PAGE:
Tuesday, August 14, 2018

Electric Fence and Dry Soils

Those that rely on electric fence are all too familiar with its drop in voltage during the dry summer months. A once effective fence loses its shock value and animals become undeterred.


Firstly, let's cover how an electric fence works. The pulse leaves the "+" terminal of the fence energizer and enters the conductors. An animal touches the electrified conductor, creating a path, for the pulse, to the ground. The pulse travels through the ground/soil to the ground rod, where it enters the energizer via the negative terminal.

The key for this type of circuit is the soil. For the above system to work, the soil must be moist. The moisture reduces resistance against the pulse traveling to the ground rod.

When soils are dry, the resistance against the pulse is increased. This applies to rocky and sandy soils as well.

What's the workaround? There are two basic options:
  • Increase the conductivity of the ground field
  • Install as Positive/Negative Fence

Increasing conductivity

This is accomplished by either adding additional ground rods to the ground-field or moistening the area around the fence and ground rods.
Adding ground rods puts more metal into the soil, acting as an attractant to the pulse. The more attractive the ground-system is to the energizer's pulse, the better able it can direct the pulse back to the energizer. However, if the soils are too dry (resistant) the pulse will not be able to overcome the lack of moisture.
By moistening the ground field or fence line, you are eliminating some of the resistance in the fence circuit. Watering the fence line is practical for short runs, not large paddocks and perimeters. Watering the ground field only reduces resistance in one location.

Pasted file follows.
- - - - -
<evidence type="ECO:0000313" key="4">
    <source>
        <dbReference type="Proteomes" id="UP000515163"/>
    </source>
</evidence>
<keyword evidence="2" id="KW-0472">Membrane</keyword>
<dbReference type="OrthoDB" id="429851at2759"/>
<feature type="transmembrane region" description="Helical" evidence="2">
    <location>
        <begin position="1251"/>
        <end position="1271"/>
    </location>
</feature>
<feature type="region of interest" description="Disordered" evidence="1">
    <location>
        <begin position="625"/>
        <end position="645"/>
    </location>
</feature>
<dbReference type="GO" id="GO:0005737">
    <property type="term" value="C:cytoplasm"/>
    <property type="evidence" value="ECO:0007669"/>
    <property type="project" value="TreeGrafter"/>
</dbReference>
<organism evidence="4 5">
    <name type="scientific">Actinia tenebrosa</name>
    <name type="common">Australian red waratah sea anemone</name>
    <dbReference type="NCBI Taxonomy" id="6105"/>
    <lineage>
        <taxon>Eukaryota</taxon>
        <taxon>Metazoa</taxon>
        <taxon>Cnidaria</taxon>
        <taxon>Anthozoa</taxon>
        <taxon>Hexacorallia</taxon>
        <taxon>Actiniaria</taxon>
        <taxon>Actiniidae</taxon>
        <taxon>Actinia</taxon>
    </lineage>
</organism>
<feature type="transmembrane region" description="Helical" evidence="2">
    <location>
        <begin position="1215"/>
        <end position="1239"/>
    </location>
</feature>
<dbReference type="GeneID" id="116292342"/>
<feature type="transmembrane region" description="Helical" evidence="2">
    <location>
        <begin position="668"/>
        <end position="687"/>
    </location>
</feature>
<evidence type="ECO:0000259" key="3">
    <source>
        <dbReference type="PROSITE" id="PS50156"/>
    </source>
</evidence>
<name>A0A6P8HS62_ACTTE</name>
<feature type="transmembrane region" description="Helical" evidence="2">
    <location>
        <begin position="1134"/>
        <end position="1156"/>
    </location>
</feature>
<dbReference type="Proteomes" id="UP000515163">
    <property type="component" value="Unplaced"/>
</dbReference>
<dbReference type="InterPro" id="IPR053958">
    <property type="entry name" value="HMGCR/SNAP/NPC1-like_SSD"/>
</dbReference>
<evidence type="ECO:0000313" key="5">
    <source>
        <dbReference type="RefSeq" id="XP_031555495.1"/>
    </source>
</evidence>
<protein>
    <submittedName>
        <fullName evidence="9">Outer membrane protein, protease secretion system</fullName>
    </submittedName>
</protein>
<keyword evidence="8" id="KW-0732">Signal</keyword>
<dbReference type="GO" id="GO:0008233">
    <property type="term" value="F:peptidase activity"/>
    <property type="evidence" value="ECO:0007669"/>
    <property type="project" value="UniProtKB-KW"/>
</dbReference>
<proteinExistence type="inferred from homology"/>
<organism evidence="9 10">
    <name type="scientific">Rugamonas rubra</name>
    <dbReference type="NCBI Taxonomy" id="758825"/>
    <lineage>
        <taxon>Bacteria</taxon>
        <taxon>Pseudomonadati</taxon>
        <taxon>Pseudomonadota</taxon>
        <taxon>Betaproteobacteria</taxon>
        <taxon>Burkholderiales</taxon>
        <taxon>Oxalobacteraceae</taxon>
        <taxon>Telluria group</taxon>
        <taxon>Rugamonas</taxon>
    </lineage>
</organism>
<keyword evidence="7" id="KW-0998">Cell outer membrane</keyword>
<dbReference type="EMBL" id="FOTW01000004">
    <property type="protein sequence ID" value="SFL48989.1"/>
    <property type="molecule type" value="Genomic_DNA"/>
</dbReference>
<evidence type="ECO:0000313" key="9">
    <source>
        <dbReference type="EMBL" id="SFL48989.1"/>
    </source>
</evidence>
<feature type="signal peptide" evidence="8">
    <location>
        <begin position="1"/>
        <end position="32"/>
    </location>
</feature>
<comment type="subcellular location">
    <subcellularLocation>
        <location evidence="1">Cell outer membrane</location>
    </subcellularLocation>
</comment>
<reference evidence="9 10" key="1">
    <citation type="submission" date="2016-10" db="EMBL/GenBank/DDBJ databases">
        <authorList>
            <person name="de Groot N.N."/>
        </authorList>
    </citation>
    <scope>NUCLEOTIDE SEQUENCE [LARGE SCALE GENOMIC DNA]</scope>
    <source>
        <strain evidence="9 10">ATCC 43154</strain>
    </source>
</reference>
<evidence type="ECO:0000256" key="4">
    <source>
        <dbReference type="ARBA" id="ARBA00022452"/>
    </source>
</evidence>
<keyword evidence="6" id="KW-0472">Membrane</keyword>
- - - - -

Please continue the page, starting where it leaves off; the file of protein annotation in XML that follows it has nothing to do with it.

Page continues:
If watering is impractical, a Positive/Negative fence is recommended. A Pos/Neg fence is installed so half of its strands are connected to the fence terminal. They alternate position with the second half, which are connected to the ground system. When an animal touches both a positive and negative strand, the most direct route for the pulse is out the "+" conductor, through the animal, into the "-" conductor which leads back to the negative terminal (via ground rod). This eliminates the need for moisture to aid the pulse in its travel through the soil. The drawback is an animal must touch both a "+ and "–" strand in order to receive a shock. Pos/Neg fences are very effective fences in dry areas.

A third (not widely available) option is the wide impedance energizer. Compared to low impedance units, they are capable of pushing a pulse through a wider range of fence resistances (low to medium) without loss in pulse power. A 6 joule low impedance energizer has an output of .59 joules at 5000 ohms of resistance, a 2.3 joule wide impedance unit has an output of 1.24 joules at 5000 ohms. Low impedance units are far more common and tend to cost less than wide impedance units. If you are in a dry, rocky or sandy area, a wide impedance is well worth the added expense.